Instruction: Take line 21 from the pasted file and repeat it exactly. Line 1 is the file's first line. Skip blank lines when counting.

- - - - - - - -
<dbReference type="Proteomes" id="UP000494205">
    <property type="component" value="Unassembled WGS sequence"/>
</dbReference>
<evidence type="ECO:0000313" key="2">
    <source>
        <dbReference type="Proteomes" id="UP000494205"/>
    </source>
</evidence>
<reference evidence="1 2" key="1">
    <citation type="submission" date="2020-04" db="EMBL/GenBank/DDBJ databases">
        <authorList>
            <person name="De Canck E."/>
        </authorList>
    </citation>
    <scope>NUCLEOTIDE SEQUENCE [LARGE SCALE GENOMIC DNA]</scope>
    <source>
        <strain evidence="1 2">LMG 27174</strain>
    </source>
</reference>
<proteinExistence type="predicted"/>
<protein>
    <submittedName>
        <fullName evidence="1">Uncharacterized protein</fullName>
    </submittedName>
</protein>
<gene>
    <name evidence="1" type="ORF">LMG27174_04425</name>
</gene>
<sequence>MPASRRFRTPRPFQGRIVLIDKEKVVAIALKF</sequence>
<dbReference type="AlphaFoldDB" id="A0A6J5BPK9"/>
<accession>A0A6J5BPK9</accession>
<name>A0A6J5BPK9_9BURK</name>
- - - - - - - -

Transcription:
<protein>